Hundreds attend Holocaust survivor's presentation

Magda Brown speaks to the audience.
Magda Brown
Image Credit: Valerie Wojciechowski
Magda Brown's presentation
Magda Brown's presentation
Image Credit: Valerie Wojciechowski
Magda Brown gives a presentation.
Magda Brown
Image Credit: Valerie Wojciechowski

Holocaust survivor Madga Brown asked the audience during her presentation March 15 to leave with three ideals: protect your freedom, think before you hate, and stand up against deniers.

Brown, 89, spoke about her survival to a crowd of more than 600 people in the Kirkhof Center during a Women's History Month event. She is a great aunt of Samantha Murray, Grand Valley student and president of Grand Valley's Hillel chapter.

In 1944, Brown and her family were taken from their home in Hungary to the Auschwitz-Birkenau concentration camp in Poland. Yet, for Brown, her journey began before that. 

Her family experienced an immediate change in their lives before they were taken to Poland. She lived in a designated area called the “ghetto” and more than 40 people were forced to live in her house.    

“One day, I was a regular child, enjoying my daily life,” Brown said. “What happens when the pendulum swings and your happy days are severed?”

Then on Brown’s 17th birthday, she and her family were escorted into a crowded train box car. Each car held hundreds of people who traveled for three days with no food, drink, or any idea of where they were going.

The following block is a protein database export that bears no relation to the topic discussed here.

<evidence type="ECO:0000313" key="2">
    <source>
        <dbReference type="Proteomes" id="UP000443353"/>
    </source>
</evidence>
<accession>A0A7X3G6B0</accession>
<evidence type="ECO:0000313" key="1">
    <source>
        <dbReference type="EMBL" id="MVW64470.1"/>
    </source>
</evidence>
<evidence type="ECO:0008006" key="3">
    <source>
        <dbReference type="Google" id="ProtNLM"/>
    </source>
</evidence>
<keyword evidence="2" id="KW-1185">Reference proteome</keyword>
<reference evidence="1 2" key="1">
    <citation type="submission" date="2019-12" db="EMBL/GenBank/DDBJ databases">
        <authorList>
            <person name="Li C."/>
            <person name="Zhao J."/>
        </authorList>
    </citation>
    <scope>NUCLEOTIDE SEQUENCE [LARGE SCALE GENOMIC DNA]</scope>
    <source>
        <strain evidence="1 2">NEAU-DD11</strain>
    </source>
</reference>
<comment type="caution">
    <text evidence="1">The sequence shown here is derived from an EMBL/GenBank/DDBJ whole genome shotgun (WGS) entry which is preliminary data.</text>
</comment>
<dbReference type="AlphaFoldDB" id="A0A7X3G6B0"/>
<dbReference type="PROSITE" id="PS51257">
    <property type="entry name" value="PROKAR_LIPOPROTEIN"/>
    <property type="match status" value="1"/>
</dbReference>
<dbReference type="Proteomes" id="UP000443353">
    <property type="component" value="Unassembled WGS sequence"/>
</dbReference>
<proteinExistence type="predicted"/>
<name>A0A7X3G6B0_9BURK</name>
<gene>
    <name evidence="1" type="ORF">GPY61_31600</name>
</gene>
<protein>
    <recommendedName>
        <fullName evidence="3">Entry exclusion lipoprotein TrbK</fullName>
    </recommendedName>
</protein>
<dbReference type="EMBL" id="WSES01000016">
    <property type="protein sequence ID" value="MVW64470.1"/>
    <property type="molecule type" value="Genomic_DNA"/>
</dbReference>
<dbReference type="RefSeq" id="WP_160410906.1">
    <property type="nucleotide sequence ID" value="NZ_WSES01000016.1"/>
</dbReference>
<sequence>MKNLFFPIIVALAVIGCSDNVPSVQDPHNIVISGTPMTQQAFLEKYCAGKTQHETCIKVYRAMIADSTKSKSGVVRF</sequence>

“You cannot fathom what thirst is,” Brown said. “Thirst so powerful that you forget your physical pain, you forget your stress, and the only thing you can focus on is a single sip of water.”

Their destination was the Auschwitz-Birkenau concentration camp. When they arrived, men and women were separated. This was the last time Brown saw many members of her family.

“We were not human beings anymore,” Brown said. “Nobody talked to us. Nobody looked at us.”

A year later in March 1945, Brown and her group were sent on a march to Buchenwald. After escaping, Brown and the group hid in a nearby barn, lying in piles of hay for more than a day. Two American Armed Forces soldiers discovered Brown and her group, leading to their liberation. She moved to the U.S. in 1946. 

Brown was united with her brother, Miklos Brown, in 1962. For 40 years, Brown worked in a physician's office as a certified medical assistant. She is an active member and past president of the American Association of Medical Assistants, Illinois Society. She is also a member of the Speaker's Bureau of the Illinois Holocaust Museum and Education Center. 

Robin Hutchings, treasurer of Hillel at Grand Valley, said it was an honor to host Brown on campus. Hutchings praised Brown’s audience and said their presence was significant.

The event was organized by Grand Valley's Women's Center and Hillel chapter. Hillel International is a Jewish campus organization. 

- written by Lucas Escalada, student writer